Mobility-challenged Nanaimo man asks for better effort clearing sidewalks

WatchA Nanaimo man says many sidewalks, or the access to them, haven't been cleared making life extra challenging for the mobility-challenged. Kendall Hanson has the story.

Tim Kerfoot struggled to get to work again on Tuesday morning because of all the uncleared snow and ice.

“It’s challenging,” he told CHEK News.

Kerfoot requires the use of a wheelchair and with so much snow uncleared from the parking lot area of his home as well as on the sidewalks, getting to work has been a challenge.

“Local bylaws require sidewalk clearance which some property management and owners are complying with but not always to provide the access onto the sidewalk which I would require to not [have to] wheel down the middle of the road,” said Kerfoot.

Thankfully a neighbour was there to help out today.

Kerfoot says he’s made calls to the property management company that runs the parking lot at his Applecross Road home days ago. However, the parking lot still has a lot of snow and ice on it and the sidewalks look as though they haven’t been touched.

“If you’re in a wheelchair you’re probably the only one mindful of the access onto the sidewalk. A lot of sidewalks between here and my work at Cabela’s are clear but to get onto that sidewalk the access isn’t,” said Kerfoot.

Kerfoot says he’s waited up to two and a half hours for the only wheelchair-accessible taxi van in recent days.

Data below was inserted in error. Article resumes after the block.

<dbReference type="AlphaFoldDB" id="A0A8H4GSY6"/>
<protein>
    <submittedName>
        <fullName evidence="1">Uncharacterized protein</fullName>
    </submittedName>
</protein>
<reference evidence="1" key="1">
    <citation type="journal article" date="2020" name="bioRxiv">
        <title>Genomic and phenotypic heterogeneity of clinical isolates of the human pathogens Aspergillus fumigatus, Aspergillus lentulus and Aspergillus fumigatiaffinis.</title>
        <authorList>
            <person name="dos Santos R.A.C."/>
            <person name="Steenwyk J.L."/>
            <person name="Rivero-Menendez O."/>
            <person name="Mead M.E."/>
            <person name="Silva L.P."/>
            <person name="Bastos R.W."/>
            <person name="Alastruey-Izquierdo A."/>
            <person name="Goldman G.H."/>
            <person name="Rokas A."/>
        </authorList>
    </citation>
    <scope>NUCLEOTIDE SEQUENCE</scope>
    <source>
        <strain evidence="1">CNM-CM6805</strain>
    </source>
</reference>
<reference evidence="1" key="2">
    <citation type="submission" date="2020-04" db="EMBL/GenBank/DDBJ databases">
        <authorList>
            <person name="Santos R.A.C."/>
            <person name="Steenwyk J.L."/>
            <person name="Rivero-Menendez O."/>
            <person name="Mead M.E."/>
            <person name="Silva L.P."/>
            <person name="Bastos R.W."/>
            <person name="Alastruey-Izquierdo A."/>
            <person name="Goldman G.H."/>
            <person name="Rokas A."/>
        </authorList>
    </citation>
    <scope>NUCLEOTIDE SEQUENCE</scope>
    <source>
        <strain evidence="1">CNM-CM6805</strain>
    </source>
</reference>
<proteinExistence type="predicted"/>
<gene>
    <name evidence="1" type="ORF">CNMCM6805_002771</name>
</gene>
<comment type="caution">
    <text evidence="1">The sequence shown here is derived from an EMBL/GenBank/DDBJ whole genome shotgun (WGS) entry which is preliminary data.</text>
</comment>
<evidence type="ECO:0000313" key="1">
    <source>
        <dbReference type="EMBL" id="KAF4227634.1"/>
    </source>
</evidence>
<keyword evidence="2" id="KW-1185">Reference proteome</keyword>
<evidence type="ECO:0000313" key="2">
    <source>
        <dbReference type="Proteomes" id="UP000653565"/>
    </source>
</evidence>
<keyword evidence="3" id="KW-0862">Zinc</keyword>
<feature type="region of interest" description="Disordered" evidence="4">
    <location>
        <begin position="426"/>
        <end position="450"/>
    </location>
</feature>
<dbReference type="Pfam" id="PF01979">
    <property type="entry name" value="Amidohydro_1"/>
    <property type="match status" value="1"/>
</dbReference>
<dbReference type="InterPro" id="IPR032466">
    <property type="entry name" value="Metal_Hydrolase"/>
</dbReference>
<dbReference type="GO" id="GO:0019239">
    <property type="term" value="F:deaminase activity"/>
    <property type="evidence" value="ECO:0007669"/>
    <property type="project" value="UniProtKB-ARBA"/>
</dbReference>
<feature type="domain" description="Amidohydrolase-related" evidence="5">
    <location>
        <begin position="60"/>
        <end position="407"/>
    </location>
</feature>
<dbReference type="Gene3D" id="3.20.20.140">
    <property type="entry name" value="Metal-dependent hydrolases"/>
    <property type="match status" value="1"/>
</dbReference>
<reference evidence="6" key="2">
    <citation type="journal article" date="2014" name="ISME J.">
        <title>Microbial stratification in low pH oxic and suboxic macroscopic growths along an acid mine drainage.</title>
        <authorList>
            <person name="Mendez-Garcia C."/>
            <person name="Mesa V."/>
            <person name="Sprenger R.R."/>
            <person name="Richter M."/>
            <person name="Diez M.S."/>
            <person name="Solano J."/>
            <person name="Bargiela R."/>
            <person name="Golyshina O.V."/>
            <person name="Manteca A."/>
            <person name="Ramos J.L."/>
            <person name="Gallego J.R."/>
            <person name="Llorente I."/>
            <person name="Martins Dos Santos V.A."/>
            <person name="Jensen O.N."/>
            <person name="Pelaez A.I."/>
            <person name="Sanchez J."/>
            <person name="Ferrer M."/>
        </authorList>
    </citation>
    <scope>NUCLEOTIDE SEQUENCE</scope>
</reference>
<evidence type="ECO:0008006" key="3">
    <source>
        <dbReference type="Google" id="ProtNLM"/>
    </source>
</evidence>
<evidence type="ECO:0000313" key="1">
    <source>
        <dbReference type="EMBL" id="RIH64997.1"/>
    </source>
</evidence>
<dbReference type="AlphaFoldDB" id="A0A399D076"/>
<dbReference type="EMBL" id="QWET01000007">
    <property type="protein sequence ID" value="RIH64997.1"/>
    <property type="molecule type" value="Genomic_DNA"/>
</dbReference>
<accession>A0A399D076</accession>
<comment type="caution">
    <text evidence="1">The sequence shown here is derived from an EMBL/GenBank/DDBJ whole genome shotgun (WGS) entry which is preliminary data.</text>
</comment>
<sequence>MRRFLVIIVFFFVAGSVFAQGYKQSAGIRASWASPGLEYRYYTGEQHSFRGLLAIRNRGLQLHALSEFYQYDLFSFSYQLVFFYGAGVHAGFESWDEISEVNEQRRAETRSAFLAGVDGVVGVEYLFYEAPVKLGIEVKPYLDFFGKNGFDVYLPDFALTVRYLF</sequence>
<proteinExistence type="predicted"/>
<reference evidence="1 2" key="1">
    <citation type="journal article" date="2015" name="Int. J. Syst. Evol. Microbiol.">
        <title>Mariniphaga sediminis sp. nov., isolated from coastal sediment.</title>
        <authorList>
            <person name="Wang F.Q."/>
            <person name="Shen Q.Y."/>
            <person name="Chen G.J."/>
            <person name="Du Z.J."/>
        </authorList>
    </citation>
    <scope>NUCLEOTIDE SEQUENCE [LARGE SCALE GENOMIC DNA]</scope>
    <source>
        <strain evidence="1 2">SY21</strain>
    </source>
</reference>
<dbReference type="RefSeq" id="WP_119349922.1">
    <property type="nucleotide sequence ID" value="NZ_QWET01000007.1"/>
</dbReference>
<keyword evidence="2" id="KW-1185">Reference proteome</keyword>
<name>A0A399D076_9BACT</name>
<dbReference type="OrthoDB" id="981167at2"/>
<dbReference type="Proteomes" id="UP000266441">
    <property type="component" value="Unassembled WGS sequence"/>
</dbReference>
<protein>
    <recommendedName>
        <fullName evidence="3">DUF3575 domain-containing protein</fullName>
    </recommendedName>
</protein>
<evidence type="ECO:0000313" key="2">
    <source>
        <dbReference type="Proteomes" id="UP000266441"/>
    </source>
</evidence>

The city bylaw states property owners are supposed to clear their sidewalks by 10 am the morning after a snowfall but it’s clear many are not creating treacherous conditions.

“They’re atrocious. It’s a safety hazard. I mean it’s just ridiculous,” said Ralph Burgess, a Nanaimo resident.

Uncleared sidewalks after snowstorms have been a concern for Nanaimo pedestrians for years.

Darcy Ambler, a pedestrian advocate, says it doesn’t need to be this way.

“I know that it is possible not to bury the sidewalk and that’s all I ask,” said Ambler.

Ambler has written to city hall numerous times requesting snowplow operators slow down when clearing roads to avoid all the snow being thrown back on the sidewalk.

Darcy Ambler says this change could help pedestrians a lot and wouldn’t deter property owners from clearing their sidewalks.

But Nanaimo’s mayor says timing can be crucial.

“City crews make an effort the best they can, keeping in mind that they have a job to do which is keeping routes open for emergency vehicles, for ambulances, for fire trucks for police as necessary,” said Leonard Krog. “We have to keep our transportation system safe for the basics during these crisis times.”

Krog notes bylaw enforcement is complaint-driven.

As for Kerfoot, he’s urging people to think about those who have mobility challenges and fully clear their sidewalks.

He’s also calling on property management companies to be better.

“There are management companies that are responsible for these things and it’s sad to see that they’re not doing anything about it,” said Kerfoot.

CHEK’s calls to Devon Properties were not returned before our deadline for this story.

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Kendall HansonKendall Hanson

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